Given the propinquity of American and British cultures, it is curious that, though it now as in the past broadly supports US policy, Britain has generally not matched American extremism. How has it resisted the excesses of its trans-Atlantic cousin? What is it about British culture that dampens the amplitude of these great anti-libertarian swings?

Britain seems to regard the life of the nation as a potter his pot: something to be molded, coaxed gently from natural earths combined in proper proportion, then slowly fixed in the kiln of experience. America, by contrast, seems to view the national life as a sculptor his work: something to be blasted and chiseled unmercifully from an unyielding substrate to stand as a monument for all time: Ozymandias, king of kings.

Socially and morally too, America is a mess. Even putting aside intractable problems like endemically poor race relations, the country is hamstrung by a lack of spirituality cloaked in materialism and manifesting itself as intolerance – on the left, as secular bigotry (political correctness), on the right, as religious totalitarianism. Talk about a riddle wrapped in a mystery inside an enigma!

Again, given the extremely close cultural and historical ties which bind Britain and America, what is it that enables Britain to avoid American excess in domestic and international affairs? For a satisfactory explanation, I think we must look to British common law, with its sense of moderation and its respect for tradition -- for reasonableness in private life, in public life, and in the intersection of the two.

In British private life, the American visitor is struck by respect for individuality, privacy; by Britain’s tolerance of eccentricity; its civility; its respect for fair play and tradition. Indigenous Anglo-Saxon tradition is preserved in the (to the outsider) quaint forms of country life, be they Morris dancing or the social dynamics of the village. Classical tradition, whose nurture in the ‘British’ Isles goes back to the Irish monks in the 7th century, is seen to emerge as British expertise in urban planning (if not always in architecture) and respect for language. Other notable aspects of British national life – flair for ceremony and pageant, theatre and music, which are certainly (among) the best in the world – have roots in both indigenous and Classical traditions.

In public life, the objectivity and world-class command of subject matter found in the institutions of the British civil service; the checks and balances on the executive going back to the Magna Carta and embodied in a bicameral Parliament, contribute to a sort of collective forbearance which is demonstrated in, for example, the light touch of regulation in Britain and in the relative success of various privatizations here. At its best, too, public debate in Britain is characterized by a level of informed civility unmatched elsewhere, certainly not by the United States on current form.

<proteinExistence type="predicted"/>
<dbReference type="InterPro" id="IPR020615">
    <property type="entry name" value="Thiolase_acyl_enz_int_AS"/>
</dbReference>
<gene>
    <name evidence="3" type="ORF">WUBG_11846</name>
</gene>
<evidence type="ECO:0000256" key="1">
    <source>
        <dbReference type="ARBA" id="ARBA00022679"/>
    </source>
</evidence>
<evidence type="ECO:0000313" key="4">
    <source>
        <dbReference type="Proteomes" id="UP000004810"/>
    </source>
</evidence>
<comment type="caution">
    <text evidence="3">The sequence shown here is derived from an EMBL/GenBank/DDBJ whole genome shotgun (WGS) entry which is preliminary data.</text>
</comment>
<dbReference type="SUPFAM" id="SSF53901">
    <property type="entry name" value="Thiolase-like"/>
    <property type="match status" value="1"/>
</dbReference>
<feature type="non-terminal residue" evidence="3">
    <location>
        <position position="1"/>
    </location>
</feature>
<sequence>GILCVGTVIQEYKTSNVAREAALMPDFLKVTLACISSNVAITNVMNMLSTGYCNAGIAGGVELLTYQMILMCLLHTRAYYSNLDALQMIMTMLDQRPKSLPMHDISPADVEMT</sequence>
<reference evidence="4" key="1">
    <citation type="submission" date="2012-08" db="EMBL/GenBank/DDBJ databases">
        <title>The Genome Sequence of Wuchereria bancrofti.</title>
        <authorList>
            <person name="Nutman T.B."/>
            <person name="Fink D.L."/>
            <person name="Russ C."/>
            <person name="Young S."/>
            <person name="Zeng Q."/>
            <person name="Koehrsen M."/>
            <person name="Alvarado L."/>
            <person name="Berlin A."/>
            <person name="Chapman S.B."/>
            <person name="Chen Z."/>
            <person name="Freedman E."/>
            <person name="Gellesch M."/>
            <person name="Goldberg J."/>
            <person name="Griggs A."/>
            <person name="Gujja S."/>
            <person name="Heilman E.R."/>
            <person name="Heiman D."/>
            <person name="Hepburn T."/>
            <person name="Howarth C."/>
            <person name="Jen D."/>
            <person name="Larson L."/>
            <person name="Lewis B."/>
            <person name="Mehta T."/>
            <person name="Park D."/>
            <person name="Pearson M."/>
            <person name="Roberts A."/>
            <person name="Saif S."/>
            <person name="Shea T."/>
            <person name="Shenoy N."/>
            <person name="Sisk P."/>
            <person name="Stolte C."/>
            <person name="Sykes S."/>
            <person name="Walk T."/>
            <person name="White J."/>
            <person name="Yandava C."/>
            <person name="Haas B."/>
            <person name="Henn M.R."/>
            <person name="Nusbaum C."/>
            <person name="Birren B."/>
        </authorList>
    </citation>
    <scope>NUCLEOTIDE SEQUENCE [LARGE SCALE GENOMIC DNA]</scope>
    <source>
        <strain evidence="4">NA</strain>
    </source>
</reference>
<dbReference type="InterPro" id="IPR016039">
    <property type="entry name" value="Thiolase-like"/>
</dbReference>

In the intersection of public and private life – relations between the individual and the state – Britain’s respect for tradition, suspicion of radical or precipitate action, and above all quest for social fairness which has transcended the inequities of the feudal system, religious wars, and the technological and ideological challenges of the industrial revolution and 75 years’ war of the 20th century – has moderated extreme behaviour on the part of either the state or the individual. Despite the dysfunctional way in which it’s sometimes pursued, social fairness as a value cannot be wrong-headed, nor its achievement socially or economically deleterious. This too is ‘reasonable’.

In short, Britain has every reason to be proud of the robustness and resilience of its core cultural values, and should and could do more to inculcate them in her former colony. For its part, America would do well to regard British ‘reasonableness’ as an antidote to the self-defeating rigidities of its national life, in both domestic and foreign affairs. As I said at the outset, Britain has something to teach America, not just about brewing beer, but also about getting along with the ‘French’, whoever they may be.